I believe the experience of the sublime in nature is a result of a multitude of emotions, truths, and stories being unearthed and simultaneously grappled with in our consciousness. Though we still feel small and powerless in relation to the forces of nature–its vastness and unpredictability–nature also mirrors back the tremendous power we have in reshaping and impacting the environment, climate, people, cultures, and wildlife. My interactions with the landscape are both a space for reflection and a catalyst for my imagination.
This body of work aims to depict its own creation, and I strive to deliver a moment in the process where the work feels independent, unfamiliar, and beyond my preconceptions. I begin with a series of gestural, automatic marks and diagrammatic lines, which establish a spatial framework that allows for painting and drawing to allude to, describe, and construct real and imagined forms in an envelope of atmosphere and light.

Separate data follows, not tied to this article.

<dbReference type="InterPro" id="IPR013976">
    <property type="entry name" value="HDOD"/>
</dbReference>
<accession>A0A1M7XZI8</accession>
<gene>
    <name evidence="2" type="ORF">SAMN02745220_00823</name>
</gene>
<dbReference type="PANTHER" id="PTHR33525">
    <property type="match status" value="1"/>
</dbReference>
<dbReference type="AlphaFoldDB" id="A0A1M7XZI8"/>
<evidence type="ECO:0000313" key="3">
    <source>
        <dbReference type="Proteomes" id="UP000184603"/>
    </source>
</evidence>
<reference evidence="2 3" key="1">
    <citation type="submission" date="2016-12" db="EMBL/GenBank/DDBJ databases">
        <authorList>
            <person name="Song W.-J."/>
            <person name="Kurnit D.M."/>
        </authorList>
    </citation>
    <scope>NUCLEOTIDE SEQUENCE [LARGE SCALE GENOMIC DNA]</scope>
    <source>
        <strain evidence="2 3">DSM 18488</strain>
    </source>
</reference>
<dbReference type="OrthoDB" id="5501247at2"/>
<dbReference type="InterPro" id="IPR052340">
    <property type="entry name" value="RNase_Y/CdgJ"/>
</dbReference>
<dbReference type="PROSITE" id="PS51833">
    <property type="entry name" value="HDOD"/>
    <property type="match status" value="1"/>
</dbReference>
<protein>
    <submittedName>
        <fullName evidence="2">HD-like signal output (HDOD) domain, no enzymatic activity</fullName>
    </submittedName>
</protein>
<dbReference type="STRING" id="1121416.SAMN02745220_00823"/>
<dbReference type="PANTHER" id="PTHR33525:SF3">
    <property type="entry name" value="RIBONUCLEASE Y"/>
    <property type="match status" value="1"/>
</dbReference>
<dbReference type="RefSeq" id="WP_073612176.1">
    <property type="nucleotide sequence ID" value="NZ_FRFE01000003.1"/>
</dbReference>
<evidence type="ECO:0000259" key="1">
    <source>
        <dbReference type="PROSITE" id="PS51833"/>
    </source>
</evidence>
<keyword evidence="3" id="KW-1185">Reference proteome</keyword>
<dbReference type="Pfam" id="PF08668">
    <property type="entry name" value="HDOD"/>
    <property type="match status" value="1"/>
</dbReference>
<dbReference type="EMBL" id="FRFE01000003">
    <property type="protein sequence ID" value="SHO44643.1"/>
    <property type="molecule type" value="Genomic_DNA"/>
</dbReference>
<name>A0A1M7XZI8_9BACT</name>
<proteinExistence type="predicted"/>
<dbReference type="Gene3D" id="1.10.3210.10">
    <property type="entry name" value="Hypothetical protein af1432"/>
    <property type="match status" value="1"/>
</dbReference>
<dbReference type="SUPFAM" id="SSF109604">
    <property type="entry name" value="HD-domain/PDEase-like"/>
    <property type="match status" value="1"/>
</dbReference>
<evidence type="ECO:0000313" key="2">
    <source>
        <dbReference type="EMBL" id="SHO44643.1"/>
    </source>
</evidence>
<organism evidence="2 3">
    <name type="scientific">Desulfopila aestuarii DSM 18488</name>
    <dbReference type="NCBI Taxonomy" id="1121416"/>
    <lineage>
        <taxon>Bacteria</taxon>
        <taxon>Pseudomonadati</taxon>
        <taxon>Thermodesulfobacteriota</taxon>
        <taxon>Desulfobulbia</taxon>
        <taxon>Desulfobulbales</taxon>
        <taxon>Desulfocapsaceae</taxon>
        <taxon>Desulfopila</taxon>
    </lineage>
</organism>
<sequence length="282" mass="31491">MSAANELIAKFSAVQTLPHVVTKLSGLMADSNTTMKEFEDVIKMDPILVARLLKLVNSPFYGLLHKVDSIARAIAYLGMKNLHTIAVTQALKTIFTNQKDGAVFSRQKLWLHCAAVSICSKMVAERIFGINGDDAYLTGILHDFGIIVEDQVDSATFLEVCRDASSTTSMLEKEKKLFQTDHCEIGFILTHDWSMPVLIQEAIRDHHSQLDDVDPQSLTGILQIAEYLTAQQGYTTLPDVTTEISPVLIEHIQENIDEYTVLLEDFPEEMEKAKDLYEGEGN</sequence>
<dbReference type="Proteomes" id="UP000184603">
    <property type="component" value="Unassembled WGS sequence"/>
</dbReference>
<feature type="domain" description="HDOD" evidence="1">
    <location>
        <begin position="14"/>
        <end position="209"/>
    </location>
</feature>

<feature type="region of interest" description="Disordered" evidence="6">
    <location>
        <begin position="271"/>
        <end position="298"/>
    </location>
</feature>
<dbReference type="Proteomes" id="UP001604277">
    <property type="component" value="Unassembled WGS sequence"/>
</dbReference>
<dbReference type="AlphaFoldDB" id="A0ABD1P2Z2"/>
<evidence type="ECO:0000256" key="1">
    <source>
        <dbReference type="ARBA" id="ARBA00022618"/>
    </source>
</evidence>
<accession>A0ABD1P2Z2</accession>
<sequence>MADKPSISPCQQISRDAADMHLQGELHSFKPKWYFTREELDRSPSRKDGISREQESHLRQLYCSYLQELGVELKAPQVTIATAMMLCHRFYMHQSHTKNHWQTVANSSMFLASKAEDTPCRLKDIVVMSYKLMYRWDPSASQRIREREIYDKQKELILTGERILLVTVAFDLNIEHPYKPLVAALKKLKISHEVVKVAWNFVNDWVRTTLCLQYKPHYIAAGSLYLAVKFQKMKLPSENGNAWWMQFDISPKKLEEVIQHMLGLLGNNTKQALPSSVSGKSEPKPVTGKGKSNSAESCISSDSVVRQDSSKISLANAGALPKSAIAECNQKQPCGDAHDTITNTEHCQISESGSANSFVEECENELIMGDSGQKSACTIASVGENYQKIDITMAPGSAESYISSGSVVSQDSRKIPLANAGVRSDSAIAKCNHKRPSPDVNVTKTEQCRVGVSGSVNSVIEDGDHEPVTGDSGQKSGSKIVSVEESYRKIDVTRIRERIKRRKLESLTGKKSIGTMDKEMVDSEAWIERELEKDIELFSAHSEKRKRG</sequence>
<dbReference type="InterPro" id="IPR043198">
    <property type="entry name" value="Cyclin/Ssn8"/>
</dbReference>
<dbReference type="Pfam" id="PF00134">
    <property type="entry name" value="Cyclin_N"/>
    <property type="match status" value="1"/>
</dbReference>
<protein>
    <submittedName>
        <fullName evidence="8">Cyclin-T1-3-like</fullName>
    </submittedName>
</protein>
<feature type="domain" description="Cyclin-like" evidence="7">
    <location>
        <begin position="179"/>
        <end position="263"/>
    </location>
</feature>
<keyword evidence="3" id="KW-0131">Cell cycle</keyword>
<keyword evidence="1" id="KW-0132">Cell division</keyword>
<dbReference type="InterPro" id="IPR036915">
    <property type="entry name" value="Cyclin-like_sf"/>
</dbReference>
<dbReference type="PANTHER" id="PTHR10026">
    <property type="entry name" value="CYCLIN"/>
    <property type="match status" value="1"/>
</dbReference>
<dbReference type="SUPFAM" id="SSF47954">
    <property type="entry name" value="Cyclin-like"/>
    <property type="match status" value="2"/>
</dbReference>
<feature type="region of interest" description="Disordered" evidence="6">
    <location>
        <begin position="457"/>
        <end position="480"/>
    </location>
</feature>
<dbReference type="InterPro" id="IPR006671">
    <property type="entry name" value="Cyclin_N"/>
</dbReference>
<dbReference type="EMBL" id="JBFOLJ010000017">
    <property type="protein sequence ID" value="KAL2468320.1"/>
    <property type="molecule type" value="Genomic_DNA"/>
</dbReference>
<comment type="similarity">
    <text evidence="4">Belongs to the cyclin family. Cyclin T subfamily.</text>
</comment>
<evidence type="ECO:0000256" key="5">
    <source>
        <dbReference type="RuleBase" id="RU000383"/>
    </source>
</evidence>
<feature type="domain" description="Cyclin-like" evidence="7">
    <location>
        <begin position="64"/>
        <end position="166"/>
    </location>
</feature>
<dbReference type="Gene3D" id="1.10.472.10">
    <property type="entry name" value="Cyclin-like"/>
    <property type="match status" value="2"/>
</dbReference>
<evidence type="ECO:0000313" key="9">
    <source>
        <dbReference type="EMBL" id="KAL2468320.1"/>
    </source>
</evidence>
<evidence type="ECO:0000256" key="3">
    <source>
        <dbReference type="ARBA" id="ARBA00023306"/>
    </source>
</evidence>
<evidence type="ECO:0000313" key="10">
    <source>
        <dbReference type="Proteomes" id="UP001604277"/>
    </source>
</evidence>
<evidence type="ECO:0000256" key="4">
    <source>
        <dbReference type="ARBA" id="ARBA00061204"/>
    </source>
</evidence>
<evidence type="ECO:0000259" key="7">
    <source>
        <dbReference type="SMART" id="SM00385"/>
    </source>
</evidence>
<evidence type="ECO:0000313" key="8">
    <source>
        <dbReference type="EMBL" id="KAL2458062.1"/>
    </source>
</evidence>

I’m continually questioning where forms and ideas exist on a spectrum between realism and abstraction; this often leads to the development of motifs, such as scaffold-like constructions, fishing nets, carbon dust-clouds, and geometric lines, many of which symbolize human impact and manipulation of the environment. Additionally, the creation of realistic works informs my understanding of space, scale and color. Much as the light or weather shifts, our relationship to the landscape is not fixed. I hope these paintings generate unique experiences of an environment that is layered and dynamic–altered, excavated and reimagined.
Kyle Cook lives and works in Seattle, WA. He currently teaches visual art at Lakeside School. He is married to artist, Melissa Dold. Kyle was born in Albuquerque, NM, and he received an MFA in Painting from Boston University.